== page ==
Thus, large populations require a legal body, and judges to execute that law. The nature of agricultural production also demands defense. While ideas of property and ownership are essential to an agricultural society, they are alien to the rest of the world. The gross inefficiency of agricultural life puts the agricultural society in a very tenuous position. This is why only agricultural societies suffer famine. When Richard Lee made his famous study of the !Kung and calculated their average work per day to be three hours, the Kalahari was suffering one of the worst draughts in living memory. The !Kung’s Bantu neighbors–pastoralists–were dying of starvation, while the !Kung complained of having to work so hard–three whole hours–to gather their food. Humans are omnivores, and it would take nothing less than a mass extinction to threaten our survival as foragers. We risk starvation only when we culturally redefine “food” to a small number of closely related, domesticated species. Because of this, any agricultural society that does not protect its fields from animal predators–both human and otherwise–will not last very long. Even worse, the inefficiencies of agriculture require constant expansion in order to continue (see thesis #12).
The need of agricultural societies to defend, expand, and enforce law requires the formation of state-level political organization. So far, we have seen two of Childe’s primary criteria–1 and 5–as unavoidable consequences of sufficiently intensive agricultural production.
Of course, standing armies and state-level political organization already demand the second criterion: full-time labor specialization. Soldiers in a standing army are, after all, specialists in combat. Politicians and rulers are specialists in administration; judges specialists in law, etc. Such complexity in labor division can easily be extended. Such specialists produce no food of their own, and so are dependent on others for their subsistence. This builds an innate inequality to all agricultural exchange, as one party posesses something needed, while the other merely posesses something desired. That inequality can be shifted through threats and coercion–either of physical violence on the part of a military-backed secular force, or of spiritual retribution on the part of a religious organization. This brings us Childe’s third criterion–concentration of surplus–and its consequence, class structure, Childe’s fourth criterion.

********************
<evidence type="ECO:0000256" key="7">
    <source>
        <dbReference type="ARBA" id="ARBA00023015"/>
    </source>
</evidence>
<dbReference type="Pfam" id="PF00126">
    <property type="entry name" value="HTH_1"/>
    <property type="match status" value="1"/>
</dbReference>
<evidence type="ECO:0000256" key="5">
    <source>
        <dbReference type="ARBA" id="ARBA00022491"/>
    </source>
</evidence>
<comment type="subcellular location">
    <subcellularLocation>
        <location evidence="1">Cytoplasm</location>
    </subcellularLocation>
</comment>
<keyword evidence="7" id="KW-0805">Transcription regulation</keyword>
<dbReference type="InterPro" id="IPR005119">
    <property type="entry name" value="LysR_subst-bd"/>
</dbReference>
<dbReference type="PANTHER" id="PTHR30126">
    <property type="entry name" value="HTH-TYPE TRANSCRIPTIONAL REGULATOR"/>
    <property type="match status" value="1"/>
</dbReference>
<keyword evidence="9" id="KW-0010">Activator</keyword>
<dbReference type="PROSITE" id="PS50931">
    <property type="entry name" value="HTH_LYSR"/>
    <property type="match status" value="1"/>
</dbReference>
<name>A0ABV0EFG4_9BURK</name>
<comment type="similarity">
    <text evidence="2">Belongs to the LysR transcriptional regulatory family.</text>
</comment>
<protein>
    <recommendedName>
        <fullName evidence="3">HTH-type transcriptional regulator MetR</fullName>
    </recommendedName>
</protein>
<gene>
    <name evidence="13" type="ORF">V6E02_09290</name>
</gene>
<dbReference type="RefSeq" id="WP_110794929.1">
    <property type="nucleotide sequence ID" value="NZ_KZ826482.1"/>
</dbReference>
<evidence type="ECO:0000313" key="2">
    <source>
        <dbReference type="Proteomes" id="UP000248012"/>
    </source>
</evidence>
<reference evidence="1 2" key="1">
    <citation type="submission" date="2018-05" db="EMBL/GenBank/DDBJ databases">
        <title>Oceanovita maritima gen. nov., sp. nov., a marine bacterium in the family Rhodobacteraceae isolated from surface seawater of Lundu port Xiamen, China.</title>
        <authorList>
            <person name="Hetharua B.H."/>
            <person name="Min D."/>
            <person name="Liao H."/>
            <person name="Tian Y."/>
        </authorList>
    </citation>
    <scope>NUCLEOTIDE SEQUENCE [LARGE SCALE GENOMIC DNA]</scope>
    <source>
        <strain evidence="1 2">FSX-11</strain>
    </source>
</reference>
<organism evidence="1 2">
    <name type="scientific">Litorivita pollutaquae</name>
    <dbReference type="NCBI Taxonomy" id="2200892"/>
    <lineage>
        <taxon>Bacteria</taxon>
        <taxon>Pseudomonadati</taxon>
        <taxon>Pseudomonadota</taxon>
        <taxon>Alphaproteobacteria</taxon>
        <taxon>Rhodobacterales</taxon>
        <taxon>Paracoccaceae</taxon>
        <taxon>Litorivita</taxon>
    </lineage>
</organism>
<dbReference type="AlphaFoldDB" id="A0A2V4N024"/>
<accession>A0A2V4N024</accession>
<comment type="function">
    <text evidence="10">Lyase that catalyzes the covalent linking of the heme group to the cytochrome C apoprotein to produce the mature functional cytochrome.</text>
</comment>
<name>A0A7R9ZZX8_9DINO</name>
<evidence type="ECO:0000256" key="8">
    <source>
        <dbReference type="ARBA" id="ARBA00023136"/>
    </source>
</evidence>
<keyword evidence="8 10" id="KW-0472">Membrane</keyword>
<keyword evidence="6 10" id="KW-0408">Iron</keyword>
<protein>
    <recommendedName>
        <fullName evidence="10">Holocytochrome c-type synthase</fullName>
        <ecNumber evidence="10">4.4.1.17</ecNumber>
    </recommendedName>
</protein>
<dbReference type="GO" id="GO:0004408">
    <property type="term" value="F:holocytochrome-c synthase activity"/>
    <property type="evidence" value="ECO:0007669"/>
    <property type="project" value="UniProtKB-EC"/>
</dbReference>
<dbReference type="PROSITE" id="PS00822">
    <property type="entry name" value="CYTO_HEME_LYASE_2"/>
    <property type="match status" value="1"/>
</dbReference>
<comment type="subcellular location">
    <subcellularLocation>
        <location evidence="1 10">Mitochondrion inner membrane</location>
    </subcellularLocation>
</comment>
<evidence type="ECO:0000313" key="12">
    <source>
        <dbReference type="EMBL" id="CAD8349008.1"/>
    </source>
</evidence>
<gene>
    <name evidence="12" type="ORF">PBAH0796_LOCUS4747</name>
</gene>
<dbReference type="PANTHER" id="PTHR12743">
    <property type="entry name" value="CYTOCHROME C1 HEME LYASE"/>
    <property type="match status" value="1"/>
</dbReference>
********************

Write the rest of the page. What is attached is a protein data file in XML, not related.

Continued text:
So we see that all five of Childe’s primary criterion–cities, full-time specialization, concentration of surplus, class and the state–are all necessary consequences of sufficiently intensive food production. This kind of escalation is, itself, an example of a much more basic phenomenon: increasing complexity.
In his 1983 paper, “Breaking down cultural complexity: inequality and heterogeneity,” (in Advances in Archaeological Method and Theory, vol 6), McGuire provides this definition of complexity:
Complexity is generally understood to refer to such things as the size of a society, the number and distinctiveness of its parts, the variety of specialized social roles that it incorporates, the number of distinct social personalities present, and the variety of mechanisms for organizing these into a coherent, functioning whole. Augmenting any of these dimensions increases the complexity of a society. Hunter-gatherer societies (by way of illustrating one contrast in complexity) contain no more than a few dozen distinct social personalities, while modern European censuses recognize 10,000 to 20,000 unique occupational roles, and industrial societies may contain overall more than 1,000,000 different kinds of social personalities.